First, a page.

Later in childhood, our total trust and beliefs in parental stories and teachings get dents when we learn that they don’t know everything. Like hearing from others that Santa Clause is not real, creating confusion in little brains and the first doubt. Only then with time, we learn that not everything we hear is true, and become somewhat skeptical. This is more logical and deductive process than blind trust that we are born with. We also learn that even if we trust people, people don’t remember perfectly or they can simply lie to us on purpose. Even in cases when parent s meant well, and created stories for our enjoyment and our good, our belief system gets compromised once we learn the truth.
    In mid adulthood many of us had time to analyze our learned believes and draw conclusions what we want to believe. Some of us turned to empiricism, and only believe proven by science things. For some reason, most of us didn't and still rely on others in building their understanding of our world, together with believing in spiritual beings, the way their parents did.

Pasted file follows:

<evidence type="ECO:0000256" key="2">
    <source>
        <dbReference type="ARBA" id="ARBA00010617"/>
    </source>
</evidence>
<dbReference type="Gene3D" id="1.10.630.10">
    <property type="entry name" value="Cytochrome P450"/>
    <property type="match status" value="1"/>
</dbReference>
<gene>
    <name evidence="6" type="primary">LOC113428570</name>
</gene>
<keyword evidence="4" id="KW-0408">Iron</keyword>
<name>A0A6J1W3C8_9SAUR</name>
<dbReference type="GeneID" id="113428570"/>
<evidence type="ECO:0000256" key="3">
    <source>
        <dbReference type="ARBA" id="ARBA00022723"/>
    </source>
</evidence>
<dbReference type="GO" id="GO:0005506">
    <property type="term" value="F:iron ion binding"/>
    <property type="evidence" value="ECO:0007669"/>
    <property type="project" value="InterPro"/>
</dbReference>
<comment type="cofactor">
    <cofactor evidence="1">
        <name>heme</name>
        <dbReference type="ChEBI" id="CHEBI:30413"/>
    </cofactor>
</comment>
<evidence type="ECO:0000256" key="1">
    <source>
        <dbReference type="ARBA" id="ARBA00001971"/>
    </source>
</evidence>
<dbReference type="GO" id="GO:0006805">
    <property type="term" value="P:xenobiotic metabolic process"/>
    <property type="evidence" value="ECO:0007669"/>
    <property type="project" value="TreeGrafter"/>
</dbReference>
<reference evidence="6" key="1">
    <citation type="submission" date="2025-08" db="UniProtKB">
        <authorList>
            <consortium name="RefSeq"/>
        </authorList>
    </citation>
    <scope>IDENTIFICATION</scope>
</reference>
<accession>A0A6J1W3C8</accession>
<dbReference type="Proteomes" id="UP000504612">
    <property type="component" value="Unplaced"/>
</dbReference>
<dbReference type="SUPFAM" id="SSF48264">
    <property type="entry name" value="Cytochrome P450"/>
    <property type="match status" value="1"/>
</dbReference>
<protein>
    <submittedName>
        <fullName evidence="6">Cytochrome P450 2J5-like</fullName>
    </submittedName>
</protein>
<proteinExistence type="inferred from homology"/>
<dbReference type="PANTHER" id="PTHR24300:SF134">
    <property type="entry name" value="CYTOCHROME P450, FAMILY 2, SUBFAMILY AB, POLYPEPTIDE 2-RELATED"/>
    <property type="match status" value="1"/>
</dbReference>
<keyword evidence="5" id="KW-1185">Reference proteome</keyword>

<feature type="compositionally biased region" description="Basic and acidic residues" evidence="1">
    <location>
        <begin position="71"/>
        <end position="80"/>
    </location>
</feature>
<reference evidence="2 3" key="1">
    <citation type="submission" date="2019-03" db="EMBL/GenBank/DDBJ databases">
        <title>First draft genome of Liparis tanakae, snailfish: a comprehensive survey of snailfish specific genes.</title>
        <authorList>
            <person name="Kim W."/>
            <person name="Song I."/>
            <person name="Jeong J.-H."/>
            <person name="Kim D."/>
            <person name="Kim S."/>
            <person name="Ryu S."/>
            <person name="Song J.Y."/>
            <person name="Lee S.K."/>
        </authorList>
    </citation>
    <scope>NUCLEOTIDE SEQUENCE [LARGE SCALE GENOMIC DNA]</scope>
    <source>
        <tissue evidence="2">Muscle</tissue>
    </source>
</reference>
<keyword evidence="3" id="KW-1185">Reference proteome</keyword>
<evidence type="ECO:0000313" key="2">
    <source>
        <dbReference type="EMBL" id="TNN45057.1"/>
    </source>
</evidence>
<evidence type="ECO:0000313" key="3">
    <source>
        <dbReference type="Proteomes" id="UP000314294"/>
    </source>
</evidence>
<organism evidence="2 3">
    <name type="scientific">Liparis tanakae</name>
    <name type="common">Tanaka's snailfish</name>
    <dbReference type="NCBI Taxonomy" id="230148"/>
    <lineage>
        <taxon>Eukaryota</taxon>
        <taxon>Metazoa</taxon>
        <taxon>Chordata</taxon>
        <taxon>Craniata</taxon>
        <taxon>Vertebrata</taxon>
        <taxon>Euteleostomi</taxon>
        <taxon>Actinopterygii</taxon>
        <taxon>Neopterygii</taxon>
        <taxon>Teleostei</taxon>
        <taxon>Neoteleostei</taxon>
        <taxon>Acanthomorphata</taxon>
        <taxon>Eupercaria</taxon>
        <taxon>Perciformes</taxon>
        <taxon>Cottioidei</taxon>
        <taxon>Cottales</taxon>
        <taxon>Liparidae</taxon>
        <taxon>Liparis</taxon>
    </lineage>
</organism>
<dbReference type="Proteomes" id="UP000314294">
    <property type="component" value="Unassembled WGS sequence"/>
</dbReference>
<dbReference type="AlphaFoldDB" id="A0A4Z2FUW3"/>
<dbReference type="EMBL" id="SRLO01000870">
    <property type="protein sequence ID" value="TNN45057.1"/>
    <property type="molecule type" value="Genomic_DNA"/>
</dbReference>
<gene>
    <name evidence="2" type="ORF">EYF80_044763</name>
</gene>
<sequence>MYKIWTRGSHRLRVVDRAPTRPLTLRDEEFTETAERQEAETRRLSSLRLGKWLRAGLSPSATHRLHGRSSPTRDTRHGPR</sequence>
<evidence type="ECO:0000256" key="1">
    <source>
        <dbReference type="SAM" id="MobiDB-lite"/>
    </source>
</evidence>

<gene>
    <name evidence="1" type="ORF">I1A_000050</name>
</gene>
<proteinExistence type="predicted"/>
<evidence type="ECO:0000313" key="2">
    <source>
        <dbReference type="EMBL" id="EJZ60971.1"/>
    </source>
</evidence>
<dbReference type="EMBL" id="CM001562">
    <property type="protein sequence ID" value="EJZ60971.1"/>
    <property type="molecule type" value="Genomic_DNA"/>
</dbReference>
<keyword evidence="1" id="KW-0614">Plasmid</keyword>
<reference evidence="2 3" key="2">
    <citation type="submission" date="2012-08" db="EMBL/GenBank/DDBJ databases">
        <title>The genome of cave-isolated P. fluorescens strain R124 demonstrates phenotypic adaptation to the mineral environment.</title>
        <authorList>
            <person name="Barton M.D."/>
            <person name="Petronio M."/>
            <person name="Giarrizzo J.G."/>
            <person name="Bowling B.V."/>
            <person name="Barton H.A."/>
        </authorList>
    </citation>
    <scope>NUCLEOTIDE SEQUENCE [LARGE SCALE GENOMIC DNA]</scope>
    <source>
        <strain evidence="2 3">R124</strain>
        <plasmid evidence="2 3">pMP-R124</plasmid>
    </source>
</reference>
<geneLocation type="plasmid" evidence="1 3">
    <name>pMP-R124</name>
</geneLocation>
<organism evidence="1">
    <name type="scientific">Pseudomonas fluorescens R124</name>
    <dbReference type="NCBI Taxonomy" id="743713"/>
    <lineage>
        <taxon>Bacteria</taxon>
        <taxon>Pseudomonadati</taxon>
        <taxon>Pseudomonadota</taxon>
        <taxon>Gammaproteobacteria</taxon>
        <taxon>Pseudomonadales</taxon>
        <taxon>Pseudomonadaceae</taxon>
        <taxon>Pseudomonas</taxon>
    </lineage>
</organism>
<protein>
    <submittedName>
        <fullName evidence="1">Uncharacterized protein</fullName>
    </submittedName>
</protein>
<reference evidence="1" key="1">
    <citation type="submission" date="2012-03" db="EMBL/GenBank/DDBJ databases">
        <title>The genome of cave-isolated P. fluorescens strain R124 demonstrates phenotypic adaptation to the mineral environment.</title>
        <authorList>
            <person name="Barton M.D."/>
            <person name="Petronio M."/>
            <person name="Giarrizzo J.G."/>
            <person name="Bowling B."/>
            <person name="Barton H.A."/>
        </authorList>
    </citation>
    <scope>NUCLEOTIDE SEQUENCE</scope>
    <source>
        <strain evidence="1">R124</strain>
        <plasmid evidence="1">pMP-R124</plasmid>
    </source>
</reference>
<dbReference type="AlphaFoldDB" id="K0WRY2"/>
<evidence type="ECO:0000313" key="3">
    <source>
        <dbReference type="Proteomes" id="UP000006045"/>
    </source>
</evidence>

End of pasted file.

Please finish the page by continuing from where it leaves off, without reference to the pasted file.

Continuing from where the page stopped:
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    Spiritual Beliefs

    That brings us to spiritual beliefs. One of a kind beliefs that make us believe in invisible but conscious forces greater than ourselves controlling and interacting with our lives.

    Firstly there is overwhelming evidence that most of people have the same spiritual beliefs as their parents. This puts spiritual believes in strong correlation (uses the same base in human mind) with common believes, described above. Without this base of beliefs and trust nobody would accept spiritual beliefs from their parents or community leaders. Manifesting itself in different form every generation, but we know it isn't. Example, Buddhist parents have Buddhist kids.
    However, there are examples of people who have spiritual beliefs, but they got changed over time. In form of different religion, non-religious believing in UFO, or just believing in greater or mystical something out there, spirits of ancestors, and all superstition. Generally speaking anything that explains the unexplainable from the past (like sickness of a child, till XX century), or will help them find better life in the future.